A large rat crossed my path last night on Fifty-seventh Street. It came out from under a wooden fence at a vacant lot near Bendel’s, paused for traffic, and then streaked across to the uptown sidewalk, sat awhile in the dark, and vanished. It was my second rat this week. The first was in a Greek restaurant where there are lap-height sills under all the windows. The rat ran along the sills, straight toward, then past me.
“See that?” Will said, sipping from his beer glass.
”Large mouse,” I said.
—Renata Adler, Speedboat
Last night, with everyone feeling the exhaustion that comes from following the news and doing nothing, I ventured out to the grocery store. I thought I might be “coming down with something” and had decided to get a grapefruit. This particular grocery store is more expensive, but it’s very close by and open at all hours.
It was pretty busy. There were probably seven other people on line. And suddenly a little boy shouted, “There’s a mouse!” and legitimate pandemonium broke out. What we saw was not, in fact, a mouse—it was a rat. A very large Norwegian rat, scurrying around the decrepit produce section. Several people shrieked, and seemed to mean it. Others were shouting; there was sporadic running.
A man in a white coat appeared and, with incredible efficiency, cornered the rat and began to beat it with a broom. He hit it with tremendous force—whack! whack! whack!—and then it was dead! I think I might have emitted a yelp during this part. Who knew rat killing was so easy?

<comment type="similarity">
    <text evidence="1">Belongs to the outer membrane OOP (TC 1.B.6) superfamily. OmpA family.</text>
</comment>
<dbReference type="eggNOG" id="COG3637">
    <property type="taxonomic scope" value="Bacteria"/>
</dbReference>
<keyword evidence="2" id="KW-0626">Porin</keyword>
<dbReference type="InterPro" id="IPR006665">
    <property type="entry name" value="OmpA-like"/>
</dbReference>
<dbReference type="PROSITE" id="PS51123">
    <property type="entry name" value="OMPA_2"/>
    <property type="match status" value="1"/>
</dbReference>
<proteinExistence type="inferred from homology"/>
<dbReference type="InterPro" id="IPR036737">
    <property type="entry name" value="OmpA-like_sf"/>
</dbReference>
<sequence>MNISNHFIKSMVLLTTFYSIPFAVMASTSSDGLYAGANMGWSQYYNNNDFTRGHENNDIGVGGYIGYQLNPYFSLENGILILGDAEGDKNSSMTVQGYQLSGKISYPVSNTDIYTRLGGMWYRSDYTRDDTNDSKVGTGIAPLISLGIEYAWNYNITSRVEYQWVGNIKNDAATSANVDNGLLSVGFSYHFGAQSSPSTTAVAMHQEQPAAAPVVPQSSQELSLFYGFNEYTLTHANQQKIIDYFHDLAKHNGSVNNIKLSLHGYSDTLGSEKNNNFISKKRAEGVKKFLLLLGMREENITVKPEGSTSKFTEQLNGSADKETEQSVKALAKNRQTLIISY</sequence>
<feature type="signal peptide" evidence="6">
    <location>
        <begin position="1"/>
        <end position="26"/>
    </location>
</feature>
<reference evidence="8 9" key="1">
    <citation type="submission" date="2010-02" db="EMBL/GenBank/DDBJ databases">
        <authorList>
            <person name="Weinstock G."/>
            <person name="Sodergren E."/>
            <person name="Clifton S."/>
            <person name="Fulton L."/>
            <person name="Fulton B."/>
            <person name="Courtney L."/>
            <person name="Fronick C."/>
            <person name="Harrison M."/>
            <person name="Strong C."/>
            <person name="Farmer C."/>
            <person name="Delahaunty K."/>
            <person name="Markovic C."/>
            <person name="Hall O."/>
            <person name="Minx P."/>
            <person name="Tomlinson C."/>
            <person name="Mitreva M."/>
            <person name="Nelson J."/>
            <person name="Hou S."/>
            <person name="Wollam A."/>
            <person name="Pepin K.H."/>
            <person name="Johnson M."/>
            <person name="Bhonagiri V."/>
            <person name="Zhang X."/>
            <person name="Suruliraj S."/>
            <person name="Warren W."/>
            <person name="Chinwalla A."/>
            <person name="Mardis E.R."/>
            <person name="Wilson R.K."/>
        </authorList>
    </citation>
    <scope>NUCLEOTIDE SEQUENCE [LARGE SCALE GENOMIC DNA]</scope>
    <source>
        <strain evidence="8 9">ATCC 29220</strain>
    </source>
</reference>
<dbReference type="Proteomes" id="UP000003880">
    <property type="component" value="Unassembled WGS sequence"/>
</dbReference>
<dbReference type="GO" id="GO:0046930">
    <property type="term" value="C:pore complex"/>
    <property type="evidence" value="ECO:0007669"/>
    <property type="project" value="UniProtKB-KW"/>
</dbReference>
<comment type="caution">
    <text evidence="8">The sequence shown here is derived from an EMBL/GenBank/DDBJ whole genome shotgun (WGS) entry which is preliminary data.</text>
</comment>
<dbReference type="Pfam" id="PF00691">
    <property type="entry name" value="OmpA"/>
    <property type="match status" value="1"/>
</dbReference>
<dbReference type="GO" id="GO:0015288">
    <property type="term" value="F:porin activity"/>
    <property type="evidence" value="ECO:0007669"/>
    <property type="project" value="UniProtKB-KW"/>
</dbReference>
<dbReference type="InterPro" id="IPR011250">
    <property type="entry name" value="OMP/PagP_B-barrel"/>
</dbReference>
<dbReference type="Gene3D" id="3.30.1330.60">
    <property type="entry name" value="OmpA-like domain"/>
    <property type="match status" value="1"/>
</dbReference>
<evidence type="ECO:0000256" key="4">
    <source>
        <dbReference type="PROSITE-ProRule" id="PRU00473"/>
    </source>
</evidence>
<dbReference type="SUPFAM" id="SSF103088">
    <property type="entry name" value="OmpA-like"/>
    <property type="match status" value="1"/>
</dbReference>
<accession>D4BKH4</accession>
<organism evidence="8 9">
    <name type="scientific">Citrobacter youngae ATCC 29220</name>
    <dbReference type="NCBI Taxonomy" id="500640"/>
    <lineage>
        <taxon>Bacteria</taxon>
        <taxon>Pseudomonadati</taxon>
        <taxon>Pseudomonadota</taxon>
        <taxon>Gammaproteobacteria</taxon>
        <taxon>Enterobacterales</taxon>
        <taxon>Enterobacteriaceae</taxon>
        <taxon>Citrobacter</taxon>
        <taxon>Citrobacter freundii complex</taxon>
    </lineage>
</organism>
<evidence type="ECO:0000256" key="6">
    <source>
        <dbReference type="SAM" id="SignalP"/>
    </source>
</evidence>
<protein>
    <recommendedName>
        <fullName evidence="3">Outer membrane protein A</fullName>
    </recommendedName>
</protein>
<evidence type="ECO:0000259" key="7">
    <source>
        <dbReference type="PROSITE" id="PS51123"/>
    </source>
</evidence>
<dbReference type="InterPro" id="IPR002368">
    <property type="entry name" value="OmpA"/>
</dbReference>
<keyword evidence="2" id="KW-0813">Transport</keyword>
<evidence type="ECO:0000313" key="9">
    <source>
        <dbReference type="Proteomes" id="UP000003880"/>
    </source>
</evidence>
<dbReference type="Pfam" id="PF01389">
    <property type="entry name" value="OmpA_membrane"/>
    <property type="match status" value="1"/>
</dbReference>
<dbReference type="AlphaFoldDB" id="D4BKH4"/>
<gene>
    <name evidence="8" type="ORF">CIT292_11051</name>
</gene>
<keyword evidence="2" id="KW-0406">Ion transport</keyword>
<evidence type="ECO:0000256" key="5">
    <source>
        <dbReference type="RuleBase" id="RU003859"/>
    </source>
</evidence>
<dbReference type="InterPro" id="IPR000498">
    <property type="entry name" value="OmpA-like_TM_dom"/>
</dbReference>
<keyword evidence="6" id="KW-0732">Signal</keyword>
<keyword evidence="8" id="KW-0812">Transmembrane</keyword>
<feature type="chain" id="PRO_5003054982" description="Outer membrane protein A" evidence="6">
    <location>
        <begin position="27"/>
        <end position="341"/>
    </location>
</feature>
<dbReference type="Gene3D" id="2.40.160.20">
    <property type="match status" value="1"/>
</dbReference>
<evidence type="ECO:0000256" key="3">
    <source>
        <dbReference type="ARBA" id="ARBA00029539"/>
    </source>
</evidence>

Some of the cashiers, in direct sight line of the crime scene, had abandoned their registers, so we consolidated into the other lines. I was behind the little boy, whose eyes were huge with shock, and his mother, whose face had drained of color and who had a hand in front of her mouth as though she might be sick. One old man kept saying, “Jesus Christ!” We all looked at each other meaningfully. The cashier’s hand was shaking.
I didn’t want the grapefruit at all, but I bought it and started to leave. There was an older woman tarrying near the bread aisle. “I’m scared to leave,” she said. “Is it gone? The … body?”
“I’ll give you the all clear,” I said. I peered around the corner. The carcass was indeed gone, but in its place was a large puddle of blood. Improbably large.
“Don’t look!” I said. “Wait for them to clean it up.”
“Okay, I’ll stay here,” she said. Which did not strike me as the solution. But to each her own.
Sadie Stein is contributing editor of The Paris Review, and the Daily’s correspondent.